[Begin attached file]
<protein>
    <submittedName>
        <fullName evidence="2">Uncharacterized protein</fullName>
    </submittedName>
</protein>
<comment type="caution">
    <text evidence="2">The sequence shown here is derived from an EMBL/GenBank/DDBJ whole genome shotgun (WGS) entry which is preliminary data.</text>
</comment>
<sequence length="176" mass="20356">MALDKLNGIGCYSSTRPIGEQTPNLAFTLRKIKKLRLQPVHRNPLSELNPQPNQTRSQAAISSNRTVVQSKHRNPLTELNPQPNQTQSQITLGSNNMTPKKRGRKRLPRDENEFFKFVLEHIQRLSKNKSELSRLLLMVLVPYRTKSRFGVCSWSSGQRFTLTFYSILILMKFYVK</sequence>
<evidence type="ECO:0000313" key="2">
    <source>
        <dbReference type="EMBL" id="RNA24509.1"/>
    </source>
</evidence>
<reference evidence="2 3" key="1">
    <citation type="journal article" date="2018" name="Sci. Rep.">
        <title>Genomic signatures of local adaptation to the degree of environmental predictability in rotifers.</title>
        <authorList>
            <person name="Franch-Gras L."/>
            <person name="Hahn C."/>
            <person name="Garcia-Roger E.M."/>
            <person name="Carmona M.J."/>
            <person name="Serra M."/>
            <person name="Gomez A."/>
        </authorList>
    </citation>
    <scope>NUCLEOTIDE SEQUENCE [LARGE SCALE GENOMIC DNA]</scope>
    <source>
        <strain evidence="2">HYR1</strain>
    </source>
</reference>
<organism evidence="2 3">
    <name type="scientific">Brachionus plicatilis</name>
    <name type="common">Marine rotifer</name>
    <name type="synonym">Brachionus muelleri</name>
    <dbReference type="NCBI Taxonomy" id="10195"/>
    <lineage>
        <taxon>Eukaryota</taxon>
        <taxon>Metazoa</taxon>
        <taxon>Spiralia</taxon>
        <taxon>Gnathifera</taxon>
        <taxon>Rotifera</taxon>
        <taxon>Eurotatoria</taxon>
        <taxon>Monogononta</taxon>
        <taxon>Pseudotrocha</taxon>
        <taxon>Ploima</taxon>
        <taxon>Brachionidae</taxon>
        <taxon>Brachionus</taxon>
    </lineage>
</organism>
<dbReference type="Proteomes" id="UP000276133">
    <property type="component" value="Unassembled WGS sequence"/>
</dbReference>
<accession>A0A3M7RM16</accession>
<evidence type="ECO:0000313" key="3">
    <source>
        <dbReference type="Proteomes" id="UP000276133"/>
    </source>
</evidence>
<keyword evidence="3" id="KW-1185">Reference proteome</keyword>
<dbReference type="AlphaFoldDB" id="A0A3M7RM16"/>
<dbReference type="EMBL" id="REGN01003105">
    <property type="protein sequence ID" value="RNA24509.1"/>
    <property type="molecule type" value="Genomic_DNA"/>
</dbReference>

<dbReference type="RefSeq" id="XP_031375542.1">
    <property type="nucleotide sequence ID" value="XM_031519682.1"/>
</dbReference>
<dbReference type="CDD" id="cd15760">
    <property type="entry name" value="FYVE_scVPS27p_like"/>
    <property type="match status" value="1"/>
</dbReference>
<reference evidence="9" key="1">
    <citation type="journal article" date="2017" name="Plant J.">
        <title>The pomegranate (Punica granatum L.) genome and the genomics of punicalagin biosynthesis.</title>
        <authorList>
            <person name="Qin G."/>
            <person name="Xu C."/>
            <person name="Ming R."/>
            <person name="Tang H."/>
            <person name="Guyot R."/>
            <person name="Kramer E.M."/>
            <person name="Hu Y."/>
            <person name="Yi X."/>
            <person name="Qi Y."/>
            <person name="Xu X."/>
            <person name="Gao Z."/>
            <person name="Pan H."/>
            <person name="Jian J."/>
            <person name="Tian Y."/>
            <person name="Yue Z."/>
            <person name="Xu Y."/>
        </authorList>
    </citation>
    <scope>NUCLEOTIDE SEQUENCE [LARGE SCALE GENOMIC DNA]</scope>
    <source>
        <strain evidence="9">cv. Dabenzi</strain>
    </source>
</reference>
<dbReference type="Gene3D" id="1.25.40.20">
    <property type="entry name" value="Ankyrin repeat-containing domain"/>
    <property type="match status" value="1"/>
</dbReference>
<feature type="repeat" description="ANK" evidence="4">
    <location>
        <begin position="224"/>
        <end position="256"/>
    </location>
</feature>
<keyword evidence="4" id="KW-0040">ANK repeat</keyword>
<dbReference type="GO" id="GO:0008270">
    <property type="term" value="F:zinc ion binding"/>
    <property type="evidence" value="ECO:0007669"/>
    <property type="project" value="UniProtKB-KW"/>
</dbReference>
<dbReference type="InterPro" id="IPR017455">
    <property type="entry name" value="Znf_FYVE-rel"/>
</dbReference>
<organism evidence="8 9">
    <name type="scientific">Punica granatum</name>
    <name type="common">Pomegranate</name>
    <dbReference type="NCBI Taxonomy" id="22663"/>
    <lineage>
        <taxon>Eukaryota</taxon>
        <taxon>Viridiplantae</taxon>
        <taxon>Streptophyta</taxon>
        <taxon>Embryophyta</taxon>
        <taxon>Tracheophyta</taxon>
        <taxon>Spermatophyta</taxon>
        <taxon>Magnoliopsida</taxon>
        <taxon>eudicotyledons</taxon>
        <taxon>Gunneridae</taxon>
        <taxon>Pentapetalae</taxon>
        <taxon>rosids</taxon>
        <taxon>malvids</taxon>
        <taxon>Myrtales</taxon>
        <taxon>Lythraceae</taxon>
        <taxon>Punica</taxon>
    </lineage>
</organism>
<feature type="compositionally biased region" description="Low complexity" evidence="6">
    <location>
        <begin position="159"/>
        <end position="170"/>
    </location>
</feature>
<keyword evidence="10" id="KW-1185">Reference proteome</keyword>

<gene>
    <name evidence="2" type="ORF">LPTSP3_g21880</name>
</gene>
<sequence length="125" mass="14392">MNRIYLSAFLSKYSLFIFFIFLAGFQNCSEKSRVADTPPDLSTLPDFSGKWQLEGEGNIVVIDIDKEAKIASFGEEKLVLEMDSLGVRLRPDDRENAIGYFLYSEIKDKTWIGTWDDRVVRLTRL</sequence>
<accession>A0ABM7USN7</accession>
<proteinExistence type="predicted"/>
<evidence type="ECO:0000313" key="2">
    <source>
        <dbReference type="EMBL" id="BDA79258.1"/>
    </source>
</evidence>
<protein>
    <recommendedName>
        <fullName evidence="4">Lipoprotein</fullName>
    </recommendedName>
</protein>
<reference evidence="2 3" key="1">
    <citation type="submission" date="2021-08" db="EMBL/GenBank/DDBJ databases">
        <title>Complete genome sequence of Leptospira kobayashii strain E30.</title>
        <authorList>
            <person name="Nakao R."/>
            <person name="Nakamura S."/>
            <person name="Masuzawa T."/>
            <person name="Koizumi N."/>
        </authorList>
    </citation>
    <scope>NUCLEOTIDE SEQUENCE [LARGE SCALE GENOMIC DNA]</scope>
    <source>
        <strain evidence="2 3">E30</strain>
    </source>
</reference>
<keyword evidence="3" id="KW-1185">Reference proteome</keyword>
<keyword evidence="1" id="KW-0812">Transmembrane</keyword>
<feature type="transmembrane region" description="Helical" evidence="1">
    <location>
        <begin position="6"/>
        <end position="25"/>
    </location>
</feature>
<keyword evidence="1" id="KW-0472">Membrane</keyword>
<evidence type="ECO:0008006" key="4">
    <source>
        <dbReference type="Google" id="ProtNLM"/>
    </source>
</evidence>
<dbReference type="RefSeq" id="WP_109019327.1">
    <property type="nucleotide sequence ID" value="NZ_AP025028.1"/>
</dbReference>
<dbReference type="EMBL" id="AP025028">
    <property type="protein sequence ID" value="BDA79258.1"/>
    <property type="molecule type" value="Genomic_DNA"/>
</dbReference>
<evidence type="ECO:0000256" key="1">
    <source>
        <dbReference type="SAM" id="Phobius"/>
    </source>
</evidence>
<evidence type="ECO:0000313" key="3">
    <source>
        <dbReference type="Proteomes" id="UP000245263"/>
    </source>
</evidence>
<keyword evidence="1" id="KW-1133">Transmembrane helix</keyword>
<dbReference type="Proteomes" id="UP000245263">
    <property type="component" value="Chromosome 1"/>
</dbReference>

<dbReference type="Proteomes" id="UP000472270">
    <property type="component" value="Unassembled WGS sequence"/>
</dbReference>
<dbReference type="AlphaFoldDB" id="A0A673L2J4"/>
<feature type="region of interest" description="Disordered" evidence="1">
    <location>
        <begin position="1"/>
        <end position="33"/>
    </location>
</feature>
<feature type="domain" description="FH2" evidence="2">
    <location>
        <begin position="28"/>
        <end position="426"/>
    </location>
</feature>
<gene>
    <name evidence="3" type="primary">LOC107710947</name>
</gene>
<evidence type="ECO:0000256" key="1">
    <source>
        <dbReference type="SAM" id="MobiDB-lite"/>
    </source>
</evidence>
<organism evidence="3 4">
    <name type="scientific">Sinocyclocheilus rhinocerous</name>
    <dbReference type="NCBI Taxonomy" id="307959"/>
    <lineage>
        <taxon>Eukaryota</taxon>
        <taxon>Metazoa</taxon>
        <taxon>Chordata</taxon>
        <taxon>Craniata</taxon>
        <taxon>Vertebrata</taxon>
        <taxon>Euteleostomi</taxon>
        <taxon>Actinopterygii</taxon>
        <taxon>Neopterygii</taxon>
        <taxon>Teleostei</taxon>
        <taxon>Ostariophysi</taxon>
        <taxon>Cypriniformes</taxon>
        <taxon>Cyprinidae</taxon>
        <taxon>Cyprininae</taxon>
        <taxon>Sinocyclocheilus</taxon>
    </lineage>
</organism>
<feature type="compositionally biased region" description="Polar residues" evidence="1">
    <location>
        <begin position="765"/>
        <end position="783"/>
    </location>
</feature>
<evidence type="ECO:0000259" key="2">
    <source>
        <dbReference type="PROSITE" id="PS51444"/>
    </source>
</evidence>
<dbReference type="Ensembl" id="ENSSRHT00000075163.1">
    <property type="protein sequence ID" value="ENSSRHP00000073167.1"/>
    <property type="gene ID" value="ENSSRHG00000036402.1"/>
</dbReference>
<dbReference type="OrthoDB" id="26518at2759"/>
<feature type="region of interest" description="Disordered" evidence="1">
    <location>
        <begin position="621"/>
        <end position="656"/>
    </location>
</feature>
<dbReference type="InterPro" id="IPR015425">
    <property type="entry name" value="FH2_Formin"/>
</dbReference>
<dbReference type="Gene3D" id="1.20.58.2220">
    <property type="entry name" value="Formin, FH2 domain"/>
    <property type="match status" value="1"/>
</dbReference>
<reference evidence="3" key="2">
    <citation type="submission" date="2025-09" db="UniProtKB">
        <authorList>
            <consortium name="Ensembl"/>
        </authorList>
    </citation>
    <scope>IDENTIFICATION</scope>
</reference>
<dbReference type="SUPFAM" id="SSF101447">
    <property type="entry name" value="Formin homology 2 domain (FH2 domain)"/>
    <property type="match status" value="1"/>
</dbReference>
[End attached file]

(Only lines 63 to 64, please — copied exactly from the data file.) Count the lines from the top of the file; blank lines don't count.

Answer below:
    <property type="protein sequence ID" value="RNA24509.1"/>
    <property type="molecule type" value="Genomic_DNA"/>